Malware targeting biometric security and strong authentication observed in Brazil bank attacks
Malware known as “CamuBot” is targeting Brazilian bank customers, and may compromise biometric authentication, according to researchers with IBM’s X-Force.
The attack was first noticed in August 2018, when business banking customers were targeted with a combination of social engineering and malware tactics, IBM Executive Security Advisor Limor Kessem and IBM Threat Intelligence Analyst Maor Wiesen wrote in post on the threat. Malicious actors pose as bank personnel in a phone call to run a phony security check, and suggest the installation of a new security module, which is in fact CamuBot.
The malware app is disguised with bank logos and brand imaging to appear to be a legitimate security tool provided by the financial institution. Once it is downloaded, from a different URL and with a different file name in each attack, an executable, also with a different name in each attack, changes the rules for the target’s firewall and antivirus software. When the process is complete, the target is asked to log into the account, and the attacker intercepts the credentials.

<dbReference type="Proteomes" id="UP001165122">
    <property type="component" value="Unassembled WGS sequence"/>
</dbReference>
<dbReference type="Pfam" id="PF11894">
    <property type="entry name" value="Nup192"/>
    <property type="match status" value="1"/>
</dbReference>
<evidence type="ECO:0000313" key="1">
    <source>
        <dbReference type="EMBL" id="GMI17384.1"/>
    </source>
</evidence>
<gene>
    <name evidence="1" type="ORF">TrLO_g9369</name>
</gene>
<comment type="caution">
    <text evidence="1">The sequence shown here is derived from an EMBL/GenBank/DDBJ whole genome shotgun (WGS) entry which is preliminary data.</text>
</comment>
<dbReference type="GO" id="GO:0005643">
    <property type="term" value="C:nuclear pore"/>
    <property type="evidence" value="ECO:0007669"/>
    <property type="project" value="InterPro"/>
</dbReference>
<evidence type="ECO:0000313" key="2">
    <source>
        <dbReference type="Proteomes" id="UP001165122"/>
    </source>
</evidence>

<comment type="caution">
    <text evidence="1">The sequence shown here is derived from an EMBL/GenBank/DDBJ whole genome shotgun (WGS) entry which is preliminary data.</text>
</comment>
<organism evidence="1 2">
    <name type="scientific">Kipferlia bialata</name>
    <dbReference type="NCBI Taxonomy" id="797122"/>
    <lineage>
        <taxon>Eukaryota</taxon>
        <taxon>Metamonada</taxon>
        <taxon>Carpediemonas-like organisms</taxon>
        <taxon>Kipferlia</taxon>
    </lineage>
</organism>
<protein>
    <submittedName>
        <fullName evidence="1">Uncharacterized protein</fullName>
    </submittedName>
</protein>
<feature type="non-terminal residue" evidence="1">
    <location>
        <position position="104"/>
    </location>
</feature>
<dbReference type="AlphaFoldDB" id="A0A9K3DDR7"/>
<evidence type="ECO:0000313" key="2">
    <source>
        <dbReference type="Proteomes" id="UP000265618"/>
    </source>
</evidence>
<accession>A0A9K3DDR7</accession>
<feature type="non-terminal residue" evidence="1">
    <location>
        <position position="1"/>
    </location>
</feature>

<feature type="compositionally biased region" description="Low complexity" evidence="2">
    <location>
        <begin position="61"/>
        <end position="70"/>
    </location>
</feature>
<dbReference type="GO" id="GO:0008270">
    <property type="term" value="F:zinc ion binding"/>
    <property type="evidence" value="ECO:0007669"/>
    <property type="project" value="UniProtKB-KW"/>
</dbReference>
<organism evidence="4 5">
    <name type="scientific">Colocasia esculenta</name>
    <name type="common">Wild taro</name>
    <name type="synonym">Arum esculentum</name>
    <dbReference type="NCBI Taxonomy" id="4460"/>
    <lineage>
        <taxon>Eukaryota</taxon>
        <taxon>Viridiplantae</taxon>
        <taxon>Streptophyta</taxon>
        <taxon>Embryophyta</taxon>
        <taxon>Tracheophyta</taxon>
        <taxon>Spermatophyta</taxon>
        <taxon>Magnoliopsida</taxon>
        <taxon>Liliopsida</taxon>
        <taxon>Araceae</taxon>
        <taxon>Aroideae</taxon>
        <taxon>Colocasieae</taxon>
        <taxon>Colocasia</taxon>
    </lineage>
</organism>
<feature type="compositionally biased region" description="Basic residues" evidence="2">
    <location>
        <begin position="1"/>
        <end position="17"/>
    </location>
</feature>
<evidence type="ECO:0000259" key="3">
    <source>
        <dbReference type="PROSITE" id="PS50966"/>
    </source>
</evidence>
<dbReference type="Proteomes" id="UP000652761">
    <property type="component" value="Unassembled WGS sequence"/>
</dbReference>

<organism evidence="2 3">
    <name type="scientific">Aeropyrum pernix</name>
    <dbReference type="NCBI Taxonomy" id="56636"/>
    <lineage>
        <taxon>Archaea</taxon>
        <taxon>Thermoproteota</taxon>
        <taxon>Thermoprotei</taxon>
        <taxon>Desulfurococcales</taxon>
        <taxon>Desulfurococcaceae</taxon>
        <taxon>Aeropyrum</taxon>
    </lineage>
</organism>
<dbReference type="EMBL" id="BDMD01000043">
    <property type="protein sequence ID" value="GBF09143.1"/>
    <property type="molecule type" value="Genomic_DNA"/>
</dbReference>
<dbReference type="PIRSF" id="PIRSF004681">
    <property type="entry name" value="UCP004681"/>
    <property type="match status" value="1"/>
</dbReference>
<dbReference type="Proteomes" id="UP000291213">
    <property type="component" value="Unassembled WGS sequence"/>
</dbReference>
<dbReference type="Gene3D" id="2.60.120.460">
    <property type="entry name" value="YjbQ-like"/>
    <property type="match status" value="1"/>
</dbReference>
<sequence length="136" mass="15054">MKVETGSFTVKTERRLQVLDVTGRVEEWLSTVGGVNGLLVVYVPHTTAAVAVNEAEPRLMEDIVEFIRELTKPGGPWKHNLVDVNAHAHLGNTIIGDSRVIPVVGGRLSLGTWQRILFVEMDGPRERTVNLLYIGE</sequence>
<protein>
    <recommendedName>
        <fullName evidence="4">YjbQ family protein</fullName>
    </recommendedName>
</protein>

The most notable element of the attack, however, is what happens if the endpoint is protected with a strong authentication device. In that case, the malware installs a driver for the device, and the attacker asks the victim to share it remotely. If the victim shares access to the device, the attacker can intercept one-time passwords. The attack could also bypass biometric security measures.
“According to X-Force researchers, a more concerning possibility was that the device driver deployed by CamuBot was similar to other devices supplied by the same vendor, some of which are used for biometric authentication,” the researchers write. “If the same remote sharing is authorized by a duped user, he or she could unknowingly compromise the biometric authentication process.”
The researchers compare the malware to similar software created in Eastern Europe which targets business banking customers with phishing to take over devices and accounts, such as TrickBot, Dridex, and QakBot.
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